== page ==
Northern Alberta dinosaur museum hosts Ukrainian refugees for a holiday party
At a Christmas celebration with a Cretaceous twist, dozens of Ukrainian refugees gathered at a dinosaur museum in northwest Alberta to share a meal, a movie and some Christmas magic.
“We have to communicate. We have to talk a lot. We have to be together here,” said event organizer Roman Masiuk.
Masiuk began work at the Philip J. Currie Dinosaur Museum about 20 kilometers west of Grande Prairie, Alta. after arriving in Canada on September 23.
Masiuk will spend this Christmas without his family. They plan to come to Canada in the spring.
For this reason, the museum technician organized the meeting on December 22 to bring together refugees in the area to enjoy food, a film and a translated museum tour.
“This is a very important day for me,” said Masiuk.
Olena Kovalinska’s family, who were among dozens of refugees who attended the event, said their family will celebrate Ukrainian Christmas on January 7, but they would also celebrate on December 25.
“We just saw Your Christmas in the cinema, so everything is new for us,” Kovalinska said.
“And it’s like magic,” said her husband Iaroslav Kovalinskiy.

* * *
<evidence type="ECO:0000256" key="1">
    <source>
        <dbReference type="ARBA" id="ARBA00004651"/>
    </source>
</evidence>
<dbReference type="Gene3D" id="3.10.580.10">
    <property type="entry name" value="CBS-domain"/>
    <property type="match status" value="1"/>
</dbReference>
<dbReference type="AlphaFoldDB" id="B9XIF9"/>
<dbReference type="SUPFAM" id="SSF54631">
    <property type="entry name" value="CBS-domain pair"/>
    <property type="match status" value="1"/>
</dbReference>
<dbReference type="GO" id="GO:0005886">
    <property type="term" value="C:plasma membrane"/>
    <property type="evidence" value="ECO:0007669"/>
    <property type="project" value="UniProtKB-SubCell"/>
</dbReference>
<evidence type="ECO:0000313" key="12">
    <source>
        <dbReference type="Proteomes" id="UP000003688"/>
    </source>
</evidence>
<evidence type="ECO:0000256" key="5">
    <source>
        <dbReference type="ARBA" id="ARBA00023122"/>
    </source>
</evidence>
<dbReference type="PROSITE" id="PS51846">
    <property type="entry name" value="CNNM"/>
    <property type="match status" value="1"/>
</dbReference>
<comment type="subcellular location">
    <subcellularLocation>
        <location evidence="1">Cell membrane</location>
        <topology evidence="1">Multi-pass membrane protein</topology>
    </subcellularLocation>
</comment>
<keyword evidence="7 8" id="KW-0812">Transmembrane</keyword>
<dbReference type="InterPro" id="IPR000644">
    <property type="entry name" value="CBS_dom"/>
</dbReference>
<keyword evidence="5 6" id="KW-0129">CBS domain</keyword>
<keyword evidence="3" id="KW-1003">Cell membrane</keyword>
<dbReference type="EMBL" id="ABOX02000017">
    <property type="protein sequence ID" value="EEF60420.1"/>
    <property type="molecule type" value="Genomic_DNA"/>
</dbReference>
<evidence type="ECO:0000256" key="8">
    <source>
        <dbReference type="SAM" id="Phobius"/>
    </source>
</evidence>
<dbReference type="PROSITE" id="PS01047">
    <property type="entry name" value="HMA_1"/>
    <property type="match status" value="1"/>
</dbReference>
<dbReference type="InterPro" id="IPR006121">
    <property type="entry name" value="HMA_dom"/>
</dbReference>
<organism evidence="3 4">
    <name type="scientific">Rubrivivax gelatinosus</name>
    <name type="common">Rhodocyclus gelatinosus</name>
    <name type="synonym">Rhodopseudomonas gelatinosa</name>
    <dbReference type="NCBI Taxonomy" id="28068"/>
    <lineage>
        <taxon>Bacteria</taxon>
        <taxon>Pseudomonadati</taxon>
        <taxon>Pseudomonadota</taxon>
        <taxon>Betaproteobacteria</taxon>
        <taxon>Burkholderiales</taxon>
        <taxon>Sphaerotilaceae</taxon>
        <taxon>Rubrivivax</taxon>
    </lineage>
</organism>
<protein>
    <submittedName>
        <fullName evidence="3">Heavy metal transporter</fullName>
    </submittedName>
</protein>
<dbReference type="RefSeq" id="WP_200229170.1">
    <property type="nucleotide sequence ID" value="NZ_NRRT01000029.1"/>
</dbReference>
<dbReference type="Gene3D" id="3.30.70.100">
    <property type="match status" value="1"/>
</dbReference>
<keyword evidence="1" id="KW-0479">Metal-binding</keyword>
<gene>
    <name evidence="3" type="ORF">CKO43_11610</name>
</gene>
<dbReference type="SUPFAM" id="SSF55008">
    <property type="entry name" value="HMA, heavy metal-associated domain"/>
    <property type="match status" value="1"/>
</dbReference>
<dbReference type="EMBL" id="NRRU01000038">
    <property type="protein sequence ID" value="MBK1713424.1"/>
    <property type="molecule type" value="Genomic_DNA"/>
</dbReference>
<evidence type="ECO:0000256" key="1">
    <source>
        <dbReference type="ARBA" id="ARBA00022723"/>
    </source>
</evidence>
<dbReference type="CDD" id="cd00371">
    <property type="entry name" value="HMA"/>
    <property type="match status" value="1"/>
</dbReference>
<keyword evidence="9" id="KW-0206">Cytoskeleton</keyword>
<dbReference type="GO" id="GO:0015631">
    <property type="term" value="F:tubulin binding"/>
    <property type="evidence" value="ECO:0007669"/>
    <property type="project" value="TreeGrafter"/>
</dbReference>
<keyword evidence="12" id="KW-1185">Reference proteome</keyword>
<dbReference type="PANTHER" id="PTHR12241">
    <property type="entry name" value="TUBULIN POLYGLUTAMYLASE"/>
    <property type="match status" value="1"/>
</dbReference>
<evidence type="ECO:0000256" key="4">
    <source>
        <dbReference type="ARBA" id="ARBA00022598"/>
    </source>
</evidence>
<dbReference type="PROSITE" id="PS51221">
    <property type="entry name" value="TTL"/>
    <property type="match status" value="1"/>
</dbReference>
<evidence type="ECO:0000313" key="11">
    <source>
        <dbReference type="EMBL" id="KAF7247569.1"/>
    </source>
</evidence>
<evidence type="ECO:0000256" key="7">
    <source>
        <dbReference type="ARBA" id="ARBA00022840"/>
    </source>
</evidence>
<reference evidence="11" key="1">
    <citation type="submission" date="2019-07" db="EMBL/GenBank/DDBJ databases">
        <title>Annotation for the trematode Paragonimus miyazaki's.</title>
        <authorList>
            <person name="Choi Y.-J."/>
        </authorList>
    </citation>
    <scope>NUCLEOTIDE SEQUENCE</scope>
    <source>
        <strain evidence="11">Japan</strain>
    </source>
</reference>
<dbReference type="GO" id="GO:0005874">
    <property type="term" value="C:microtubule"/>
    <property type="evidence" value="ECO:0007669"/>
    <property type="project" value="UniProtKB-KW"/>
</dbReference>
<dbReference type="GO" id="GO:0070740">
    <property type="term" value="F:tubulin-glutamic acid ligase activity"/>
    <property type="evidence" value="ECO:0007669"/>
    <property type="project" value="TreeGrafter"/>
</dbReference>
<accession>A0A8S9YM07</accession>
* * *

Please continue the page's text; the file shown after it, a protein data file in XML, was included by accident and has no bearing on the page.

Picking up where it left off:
The family lived in central Ukraine before fleeing the war-torn country for Poland last spring. In August, the couple arrived in Grande Prairie with their two children and dog.
“We are so thankful for this event. She is so interesting for us,” said Kovalinska.
While many of the participants were newcomers, others who had been in Canada for some time were happy to join in the celebrations.
The Rudyks relocated to Alberta from Kyiv in 2011 to be closer to family members who live in the province.
As refugees arrived this year, Olena Rudyk helped organize events in Grande Prairie to bring newcomers and the existing Ukrainian community together.
“We try to help here as best we can,” said Rudyk.
Kovalinska said some of her relatives are living through the war this holiday season.
Finding refuge in Canada has helped her feel confident about her children’s future.
“We have no valid reason for this step,” said Kovalinska. “But for us who live in Canada, it’s a brave new life.”
Grande Prairie is 450 kilometers northwest of Edmonton.